Prohibition on Destroying or Toppling Monuments: 2nd degree felony to destroy public property during a violent or disorderly assembly.
Prohibition on Harassment in Public Accommodations: 1st degree misdemeanor for a participant in a violent or disorderly assembly to harass or intimidate a person at a public accommodation, such as a restaurant.
RICO Liability: RICO liability attaches to anyone who organizes or funds a violent or disorderly assembly.
II. Increased Penalties
Mandatory Minimum Jail Sentence: Striking a law enforcement officer (including with a projectile) during a violent or disorderly assembly = 6 months mandatory minimum jail sentence.
Offense Enhancements: Offense and/or sentence enhancements for: (1) throwing an object during a violent or disorderly assembly that strikes a civilian or law enforcement officer; (2) assault/battery of a law enforcement officer during a violent or disorderly assembly; and (3) participation in a violent or disorderly assembly by an individual from another state.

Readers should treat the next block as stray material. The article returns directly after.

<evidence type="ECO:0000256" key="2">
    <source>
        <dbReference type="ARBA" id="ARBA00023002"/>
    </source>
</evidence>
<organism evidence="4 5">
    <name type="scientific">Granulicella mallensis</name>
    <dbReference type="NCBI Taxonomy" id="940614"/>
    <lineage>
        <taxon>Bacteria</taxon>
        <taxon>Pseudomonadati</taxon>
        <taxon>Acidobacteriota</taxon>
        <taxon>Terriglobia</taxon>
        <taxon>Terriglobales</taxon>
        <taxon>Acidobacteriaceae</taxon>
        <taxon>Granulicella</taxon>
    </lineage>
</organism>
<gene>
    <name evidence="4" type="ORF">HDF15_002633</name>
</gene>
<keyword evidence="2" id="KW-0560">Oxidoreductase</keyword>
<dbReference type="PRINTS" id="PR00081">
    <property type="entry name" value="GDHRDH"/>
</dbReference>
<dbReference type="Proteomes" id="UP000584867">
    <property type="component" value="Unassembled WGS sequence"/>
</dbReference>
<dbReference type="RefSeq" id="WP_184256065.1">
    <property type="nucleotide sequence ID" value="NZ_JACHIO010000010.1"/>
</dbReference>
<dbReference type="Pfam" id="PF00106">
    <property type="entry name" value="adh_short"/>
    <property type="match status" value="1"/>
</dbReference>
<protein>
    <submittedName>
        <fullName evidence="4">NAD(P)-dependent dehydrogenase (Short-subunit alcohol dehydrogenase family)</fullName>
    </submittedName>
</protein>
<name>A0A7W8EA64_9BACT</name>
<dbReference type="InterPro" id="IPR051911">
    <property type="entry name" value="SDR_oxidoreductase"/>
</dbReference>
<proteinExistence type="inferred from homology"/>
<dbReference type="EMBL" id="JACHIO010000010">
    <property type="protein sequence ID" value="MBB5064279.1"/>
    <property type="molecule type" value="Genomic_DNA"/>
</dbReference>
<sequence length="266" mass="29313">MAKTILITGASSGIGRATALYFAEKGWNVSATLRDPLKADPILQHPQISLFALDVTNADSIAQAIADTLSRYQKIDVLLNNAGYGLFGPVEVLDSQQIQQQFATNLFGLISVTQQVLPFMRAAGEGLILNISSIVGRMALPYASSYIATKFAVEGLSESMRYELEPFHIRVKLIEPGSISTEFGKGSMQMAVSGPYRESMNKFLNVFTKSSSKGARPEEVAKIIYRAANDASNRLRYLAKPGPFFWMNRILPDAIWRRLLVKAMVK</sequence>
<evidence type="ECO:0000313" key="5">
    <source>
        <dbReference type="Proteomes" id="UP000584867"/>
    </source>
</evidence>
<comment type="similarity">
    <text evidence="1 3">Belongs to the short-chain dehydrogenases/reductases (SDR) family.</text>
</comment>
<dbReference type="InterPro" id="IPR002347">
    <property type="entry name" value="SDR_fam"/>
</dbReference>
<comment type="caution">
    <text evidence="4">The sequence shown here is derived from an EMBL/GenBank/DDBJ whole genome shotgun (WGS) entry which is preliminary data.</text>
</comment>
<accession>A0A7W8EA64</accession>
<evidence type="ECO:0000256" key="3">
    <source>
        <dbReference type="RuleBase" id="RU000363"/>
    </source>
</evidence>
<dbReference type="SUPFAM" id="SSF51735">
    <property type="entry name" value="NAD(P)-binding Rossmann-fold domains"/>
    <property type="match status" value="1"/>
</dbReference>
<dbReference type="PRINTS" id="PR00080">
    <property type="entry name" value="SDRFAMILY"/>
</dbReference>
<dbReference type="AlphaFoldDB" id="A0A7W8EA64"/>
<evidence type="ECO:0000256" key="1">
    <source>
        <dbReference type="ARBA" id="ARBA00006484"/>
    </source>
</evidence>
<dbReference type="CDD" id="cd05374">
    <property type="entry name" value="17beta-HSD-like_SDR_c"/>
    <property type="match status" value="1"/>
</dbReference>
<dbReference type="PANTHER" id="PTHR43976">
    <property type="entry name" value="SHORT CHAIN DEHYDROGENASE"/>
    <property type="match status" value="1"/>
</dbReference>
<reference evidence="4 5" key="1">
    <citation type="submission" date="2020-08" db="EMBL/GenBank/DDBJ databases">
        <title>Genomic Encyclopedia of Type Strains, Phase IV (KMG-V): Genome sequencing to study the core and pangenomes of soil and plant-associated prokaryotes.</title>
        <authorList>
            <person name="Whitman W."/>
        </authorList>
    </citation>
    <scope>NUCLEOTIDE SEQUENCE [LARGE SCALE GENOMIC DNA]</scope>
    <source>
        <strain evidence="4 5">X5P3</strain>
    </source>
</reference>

III. Citizen and Taxpayer Protection Measures
No “Defund the Police” Permitted: Prohibits state grants or aid to any local government that slashes the budget for law enforcement services.
Victim Compensation: Waives sovereign immunity to allow a victim of a crime related to a violent or disorderly assembly to sue local government for damages where the local government is grossly negligent in protecting persons and property.
Government Employment/Benefits: Terminates state benefits and makes anyone ineligible for employment by state/local government if convicted of participating in a violent or disorderly assembly.
Bail: No bond or bail until first appearance in court if charged with a crime related to participating in a violent or disorderly assembly; rebuttable presumption against bond or bail after first appearance.